Adding it all up!

 

Introduction ††

Grocery store prices continue to rise.† Have you looked at your receipt lately?† Being a smart shopper means being able to quickly make decisions about which store has the best price.† Your knowledge of decimals will be put to the test as you get ready to add it all up!

 

Task ††

You and the other members of your group will each bring in a grocery store receipt.† You will then work together to total up prices, find the difference in price from store to store, and find the cost of buying multiple items using your knowledge of decimals.†

 

Instructions ††

Work each problem in order keeping careful notes along the way.† You will give an oral presentation of your findings at the conclusion of the project.

 

1.† Have each member of the group bring in a grocery receipt.† If you are a grocery shopper, you may want to bring in more than one to help out a group member who may have forgotten.† Once each member of the group has a receipt, find three like items.† Some frequently purchased items include:† a gallon of milk, a loaf of bread, a dozen eggs, a box of crackers, a box of cereal.† Do your best to match the items as closely as possible.

 

         List the three items in the table below.

         Record the price of each item in the table.

         Add up each column to determine the total price at each store.

 

Hint:† If you write your numbers carefully, the decimals will already be lined up and ready to add within the table.† Be very careful when adding.† Donít forget to carry, when necessary.

† †

Items

Store A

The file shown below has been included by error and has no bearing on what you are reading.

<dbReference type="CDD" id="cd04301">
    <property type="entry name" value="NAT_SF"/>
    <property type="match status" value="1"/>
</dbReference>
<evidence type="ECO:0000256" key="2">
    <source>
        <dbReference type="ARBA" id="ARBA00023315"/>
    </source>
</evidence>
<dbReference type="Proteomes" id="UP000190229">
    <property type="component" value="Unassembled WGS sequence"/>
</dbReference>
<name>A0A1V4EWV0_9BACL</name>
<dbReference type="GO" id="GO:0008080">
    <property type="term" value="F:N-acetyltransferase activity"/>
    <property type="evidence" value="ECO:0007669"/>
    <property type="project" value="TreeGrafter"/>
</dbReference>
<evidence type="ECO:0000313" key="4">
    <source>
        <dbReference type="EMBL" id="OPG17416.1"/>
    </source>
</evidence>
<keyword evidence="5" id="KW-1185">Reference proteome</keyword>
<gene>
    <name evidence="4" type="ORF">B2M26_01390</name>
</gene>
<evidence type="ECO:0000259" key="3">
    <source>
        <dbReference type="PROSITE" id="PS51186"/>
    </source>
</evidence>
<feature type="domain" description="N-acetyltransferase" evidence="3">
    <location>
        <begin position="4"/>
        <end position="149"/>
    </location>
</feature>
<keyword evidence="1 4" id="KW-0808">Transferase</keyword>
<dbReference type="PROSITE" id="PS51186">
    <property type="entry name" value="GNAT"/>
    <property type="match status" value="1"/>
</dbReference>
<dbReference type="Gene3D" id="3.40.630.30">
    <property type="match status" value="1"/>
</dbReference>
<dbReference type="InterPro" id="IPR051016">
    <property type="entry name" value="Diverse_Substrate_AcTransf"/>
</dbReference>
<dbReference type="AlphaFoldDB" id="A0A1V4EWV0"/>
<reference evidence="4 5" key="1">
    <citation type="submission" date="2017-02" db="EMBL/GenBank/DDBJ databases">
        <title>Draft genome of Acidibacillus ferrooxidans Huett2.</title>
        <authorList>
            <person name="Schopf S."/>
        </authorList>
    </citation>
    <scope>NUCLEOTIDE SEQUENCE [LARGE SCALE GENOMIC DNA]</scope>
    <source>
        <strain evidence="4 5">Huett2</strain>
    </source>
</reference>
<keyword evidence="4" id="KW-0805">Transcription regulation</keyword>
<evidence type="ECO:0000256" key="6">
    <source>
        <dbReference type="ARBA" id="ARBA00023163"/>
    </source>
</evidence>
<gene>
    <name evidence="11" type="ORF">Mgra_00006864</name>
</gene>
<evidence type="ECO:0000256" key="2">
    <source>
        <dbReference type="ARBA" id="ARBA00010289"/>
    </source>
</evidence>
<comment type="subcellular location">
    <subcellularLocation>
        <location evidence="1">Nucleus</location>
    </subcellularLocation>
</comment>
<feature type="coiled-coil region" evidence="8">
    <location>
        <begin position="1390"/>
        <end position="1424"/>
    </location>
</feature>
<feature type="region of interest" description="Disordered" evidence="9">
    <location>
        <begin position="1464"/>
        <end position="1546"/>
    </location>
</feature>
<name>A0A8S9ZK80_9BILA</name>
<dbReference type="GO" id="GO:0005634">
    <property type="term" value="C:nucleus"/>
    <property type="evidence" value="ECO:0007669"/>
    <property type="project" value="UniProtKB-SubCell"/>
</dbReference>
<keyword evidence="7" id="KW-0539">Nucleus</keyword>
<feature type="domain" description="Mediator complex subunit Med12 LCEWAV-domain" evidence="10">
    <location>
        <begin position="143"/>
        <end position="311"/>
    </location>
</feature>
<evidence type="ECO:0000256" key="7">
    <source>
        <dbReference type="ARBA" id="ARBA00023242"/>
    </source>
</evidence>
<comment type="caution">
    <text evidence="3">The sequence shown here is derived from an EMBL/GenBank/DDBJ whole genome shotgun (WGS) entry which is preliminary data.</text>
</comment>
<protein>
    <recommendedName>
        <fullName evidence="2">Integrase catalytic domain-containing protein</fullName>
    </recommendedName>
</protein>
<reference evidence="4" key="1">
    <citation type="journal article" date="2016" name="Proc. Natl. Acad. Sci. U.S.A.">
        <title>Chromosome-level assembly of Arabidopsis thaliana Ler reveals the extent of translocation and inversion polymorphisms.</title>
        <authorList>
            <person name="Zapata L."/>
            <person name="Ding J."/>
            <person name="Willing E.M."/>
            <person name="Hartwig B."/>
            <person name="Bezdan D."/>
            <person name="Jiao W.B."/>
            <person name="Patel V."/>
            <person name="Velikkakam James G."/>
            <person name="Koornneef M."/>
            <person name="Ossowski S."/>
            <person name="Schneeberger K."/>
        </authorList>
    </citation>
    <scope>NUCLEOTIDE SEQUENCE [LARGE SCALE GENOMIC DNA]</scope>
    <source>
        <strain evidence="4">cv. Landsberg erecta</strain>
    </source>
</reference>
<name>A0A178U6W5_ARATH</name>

Store B

Store C

 

 

 

 

 

 

 

 

 

 

 

 

Total Price

 

 

 

 

 

2.† Which store had the highest price on the three items above?† Which store had the lowest price?† How much money would you have saved by shopping at the store with the lowest price, instead of the store with the highest price?

 

Hint:† What operation needs to be performed to find how much money would be saved?† If the lowest price was $8 and the highest price was $7, how much money would you save?† How did you get that answer?† Perform the same mathematical operation with the numbers above.† Donít forget to line up your decimals and borrow when necessary. Use the table below to organize your work.

 

Highest price

 

Lowest price

 

Difference in price

 

 

3.† Now that you have discovered which store has the lowest prices on three frequently purchased items, have your group work together to determine which store has the lowest cost per item.† Have each person find the total number of items purchased.† On some receipts, this is found at the bottom.† If the information is not printed, count up the total items.†

         Record the total items in the table below.

         Record the total purchase amount (including tax) in the table.

         Determine the total cost per item.†

 

Hint:† What mathematical operation would need to be performed to find cost per item?† If I spent $10 to buy 5 items, what would my cost per item be?† Perform the same mathematical operation within your table.† Be sure to show your work clearly.† Long division with decimals will be needed.† Work together and help each other out.† It may be beneficial to work the division and then compare

answers with a group member.

 

 

Store A

Store B

Store C

Total purchase price

 

 

 

Total items purchased

 

 

 

Cost per item

 

 

 

 

 

 

Before moving on to problem 4, compare the cost per item from the three stores above.†

         Are they fairly close or are they very far apart?†

         What factors might have contributed to a high cost per item?†

         What factors might have contributed to a low cost per item?

 

 

4.† Which store had the highest cost per item?† Which store had the lowest cost per item?† How much lower in price, per item, is the cheapest store from the most expensive store?

 

Hint:† What operation needs to be performed to find the difference in price per item? Donít forget to line up your decimals and borrow when necessary. Use the table below to organize your work.

 

Highest price per item

 

Lowest price per item